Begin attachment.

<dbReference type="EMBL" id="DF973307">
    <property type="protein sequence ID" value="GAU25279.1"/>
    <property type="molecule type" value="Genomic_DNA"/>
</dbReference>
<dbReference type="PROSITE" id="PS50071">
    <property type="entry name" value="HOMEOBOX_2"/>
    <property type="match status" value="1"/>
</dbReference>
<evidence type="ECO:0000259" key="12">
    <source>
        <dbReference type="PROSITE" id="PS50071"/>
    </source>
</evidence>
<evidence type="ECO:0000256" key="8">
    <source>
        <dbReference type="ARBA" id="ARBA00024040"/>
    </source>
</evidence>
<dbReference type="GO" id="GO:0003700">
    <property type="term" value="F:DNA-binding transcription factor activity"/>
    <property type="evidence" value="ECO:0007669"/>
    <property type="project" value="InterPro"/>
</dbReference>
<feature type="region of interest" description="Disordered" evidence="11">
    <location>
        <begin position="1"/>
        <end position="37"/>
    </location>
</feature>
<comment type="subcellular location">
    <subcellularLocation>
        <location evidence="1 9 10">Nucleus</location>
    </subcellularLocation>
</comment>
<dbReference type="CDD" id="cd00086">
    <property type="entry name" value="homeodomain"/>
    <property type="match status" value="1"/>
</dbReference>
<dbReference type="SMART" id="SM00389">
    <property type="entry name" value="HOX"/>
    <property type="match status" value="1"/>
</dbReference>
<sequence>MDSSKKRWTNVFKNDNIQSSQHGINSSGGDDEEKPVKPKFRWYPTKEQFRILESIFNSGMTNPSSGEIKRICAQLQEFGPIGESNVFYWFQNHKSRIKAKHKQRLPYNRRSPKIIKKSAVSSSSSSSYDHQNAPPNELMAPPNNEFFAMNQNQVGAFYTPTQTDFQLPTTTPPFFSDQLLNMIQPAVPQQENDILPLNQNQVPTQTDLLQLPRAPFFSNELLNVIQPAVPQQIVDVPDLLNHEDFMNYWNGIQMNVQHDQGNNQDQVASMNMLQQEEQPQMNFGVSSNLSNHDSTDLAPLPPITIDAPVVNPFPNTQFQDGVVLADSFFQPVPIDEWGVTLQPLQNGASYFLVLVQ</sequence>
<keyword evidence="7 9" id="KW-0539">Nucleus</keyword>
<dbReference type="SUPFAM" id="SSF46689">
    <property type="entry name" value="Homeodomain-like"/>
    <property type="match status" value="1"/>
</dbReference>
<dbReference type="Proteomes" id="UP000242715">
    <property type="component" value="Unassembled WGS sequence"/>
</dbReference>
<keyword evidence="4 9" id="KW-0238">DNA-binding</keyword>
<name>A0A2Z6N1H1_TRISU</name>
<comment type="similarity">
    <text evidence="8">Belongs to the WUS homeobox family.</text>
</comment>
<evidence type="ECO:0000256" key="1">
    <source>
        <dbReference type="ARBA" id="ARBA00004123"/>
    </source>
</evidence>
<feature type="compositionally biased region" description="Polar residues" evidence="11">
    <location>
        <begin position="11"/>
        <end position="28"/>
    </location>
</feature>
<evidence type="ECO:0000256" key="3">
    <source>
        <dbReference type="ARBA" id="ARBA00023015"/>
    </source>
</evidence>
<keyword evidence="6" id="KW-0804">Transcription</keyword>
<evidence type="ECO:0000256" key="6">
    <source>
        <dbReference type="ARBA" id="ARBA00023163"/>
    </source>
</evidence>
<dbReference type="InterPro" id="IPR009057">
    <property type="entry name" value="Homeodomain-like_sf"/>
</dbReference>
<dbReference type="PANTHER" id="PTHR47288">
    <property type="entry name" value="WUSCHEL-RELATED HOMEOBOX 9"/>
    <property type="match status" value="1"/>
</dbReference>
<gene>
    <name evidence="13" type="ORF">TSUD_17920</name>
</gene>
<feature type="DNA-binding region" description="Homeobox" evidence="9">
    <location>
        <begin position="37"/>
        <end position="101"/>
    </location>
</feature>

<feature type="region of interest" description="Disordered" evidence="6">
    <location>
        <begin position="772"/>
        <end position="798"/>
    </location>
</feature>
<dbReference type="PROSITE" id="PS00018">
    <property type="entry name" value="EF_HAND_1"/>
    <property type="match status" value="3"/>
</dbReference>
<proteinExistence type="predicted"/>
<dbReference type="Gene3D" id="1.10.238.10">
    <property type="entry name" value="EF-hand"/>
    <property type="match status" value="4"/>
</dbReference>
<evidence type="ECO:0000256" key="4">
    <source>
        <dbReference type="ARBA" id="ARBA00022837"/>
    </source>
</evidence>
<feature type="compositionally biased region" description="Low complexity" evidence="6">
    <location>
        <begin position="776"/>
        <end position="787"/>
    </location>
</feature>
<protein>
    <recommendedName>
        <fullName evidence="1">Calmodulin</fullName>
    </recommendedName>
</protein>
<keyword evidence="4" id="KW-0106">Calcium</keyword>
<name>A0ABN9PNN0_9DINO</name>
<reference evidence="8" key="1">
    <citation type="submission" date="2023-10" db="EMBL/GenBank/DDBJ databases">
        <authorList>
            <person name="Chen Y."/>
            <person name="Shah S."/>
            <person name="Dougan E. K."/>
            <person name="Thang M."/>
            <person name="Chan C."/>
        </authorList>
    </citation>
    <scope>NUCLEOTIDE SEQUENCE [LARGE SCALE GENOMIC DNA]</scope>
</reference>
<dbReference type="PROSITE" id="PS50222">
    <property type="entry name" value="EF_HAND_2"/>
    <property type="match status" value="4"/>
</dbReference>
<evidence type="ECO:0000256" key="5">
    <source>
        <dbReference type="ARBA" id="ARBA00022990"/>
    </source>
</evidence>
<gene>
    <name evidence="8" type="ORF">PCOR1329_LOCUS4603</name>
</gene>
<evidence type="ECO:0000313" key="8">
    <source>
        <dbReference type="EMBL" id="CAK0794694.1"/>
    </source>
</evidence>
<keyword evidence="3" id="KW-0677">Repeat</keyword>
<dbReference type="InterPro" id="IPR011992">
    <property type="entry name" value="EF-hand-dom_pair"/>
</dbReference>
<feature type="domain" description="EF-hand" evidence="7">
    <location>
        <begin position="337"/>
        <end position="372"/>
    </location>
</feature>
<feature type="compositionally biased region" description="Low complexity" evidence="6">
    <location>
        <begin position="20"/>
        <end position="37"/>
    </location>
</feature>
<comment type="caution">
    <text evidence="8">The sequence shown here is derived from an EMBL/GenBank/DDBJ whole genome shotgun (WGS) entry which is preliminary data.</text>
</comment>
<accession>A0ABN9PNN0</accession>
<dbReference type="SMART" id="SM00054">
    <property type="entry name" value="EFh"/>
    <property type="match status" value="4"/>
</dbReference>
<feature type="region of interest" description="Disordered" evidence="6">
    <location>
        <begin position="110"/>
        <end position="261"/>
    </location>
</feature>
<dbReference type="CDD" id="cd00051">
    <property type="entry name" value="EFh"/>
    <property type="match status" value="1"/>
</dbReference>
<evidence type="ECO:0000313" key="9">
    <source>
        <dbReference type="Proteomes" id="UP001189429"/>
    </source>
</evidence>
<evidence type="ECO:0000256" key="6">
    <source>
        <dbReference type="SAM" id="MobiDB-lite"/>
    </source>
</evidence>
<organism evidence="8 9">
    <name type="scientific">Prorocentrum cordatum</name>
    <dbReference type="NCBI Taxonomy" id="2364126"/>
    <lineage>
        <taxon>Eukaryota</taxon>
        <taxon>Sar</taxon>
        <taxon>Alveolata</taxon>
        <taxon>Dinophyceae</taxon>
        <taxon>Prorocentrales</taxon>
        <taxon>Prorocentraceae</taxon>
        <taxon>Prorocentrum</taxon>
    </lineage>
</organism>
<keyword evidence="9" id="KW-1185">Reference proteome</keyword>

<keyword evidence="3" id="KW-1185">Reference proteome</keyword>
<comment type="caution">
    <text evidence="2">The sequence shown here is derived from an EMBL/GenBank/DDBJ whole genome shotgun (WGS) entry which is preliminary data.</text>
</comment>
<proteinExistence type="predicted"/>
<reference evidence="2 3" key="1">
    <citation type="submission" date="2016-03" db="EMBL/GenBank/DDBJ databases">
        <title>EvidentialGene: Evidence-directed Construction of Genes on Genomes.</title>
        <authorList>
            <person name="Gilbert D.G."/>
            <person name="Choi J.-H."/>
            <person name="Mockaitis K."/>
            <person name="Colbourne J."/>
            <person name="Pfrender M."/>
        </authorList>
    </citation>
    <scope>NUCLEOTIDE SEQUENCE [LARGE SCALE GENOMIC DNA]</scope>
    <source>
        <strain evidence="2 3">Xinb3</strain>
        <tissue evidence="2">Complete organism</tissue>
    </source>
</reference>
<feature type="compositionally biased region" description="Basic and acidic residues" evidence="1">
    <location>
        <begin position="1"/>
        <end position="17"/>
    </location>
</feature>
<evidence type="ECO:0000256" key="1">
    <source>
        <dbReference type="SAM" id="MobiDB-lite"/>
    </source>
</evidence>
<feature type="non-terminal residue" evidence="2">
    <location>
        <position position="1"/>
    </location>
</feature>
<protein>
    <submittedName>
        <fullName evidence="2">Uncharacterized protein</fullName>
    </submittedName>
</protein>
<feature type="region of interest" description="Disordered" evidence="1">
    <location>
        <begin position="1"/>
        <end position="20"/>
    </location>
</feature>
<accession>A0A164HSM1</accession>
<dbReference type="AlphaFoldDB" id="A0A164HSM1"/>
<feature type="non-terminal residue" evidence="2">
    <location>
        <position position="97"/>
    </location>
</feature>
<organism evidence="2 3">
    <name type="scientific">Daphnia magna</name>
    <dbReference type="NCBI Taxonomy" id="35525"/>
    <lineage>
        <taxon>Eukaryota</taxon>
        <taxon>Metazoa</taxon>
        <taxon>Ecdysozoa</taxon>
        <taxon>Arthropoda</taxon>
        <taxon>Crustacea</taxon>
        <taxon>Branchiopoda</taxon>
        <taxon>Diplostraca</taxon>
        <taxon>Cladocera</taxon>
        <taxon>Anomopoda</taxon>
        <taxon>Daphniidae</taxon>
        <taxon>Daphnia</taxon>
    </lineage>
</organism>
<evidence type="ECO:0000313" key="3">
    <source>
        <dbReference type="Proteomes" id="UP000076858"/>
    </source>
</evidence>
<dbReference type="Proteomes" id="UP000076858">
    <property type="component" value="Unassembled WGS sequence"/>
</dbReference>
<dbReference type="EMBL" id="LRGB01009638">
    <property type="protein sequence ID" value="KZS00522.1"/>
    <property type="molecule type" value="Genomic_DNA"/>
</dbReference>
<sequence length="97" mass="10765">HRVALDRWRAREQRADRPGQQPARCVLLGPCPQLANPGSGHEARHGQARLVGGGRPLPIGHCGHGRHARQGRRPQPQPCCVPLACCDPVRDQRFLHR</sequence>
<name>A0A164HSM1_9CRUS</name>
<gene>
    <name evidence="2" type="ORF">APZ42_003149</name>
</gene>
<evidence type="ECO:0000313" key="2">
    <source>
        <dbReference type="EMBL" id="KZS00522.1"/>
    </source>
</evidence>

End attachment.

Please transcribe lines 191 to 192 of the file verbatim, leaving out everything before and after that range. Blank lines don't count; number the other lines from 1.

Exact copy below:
<evidence type="ECO:0000313" key="9">
    <source>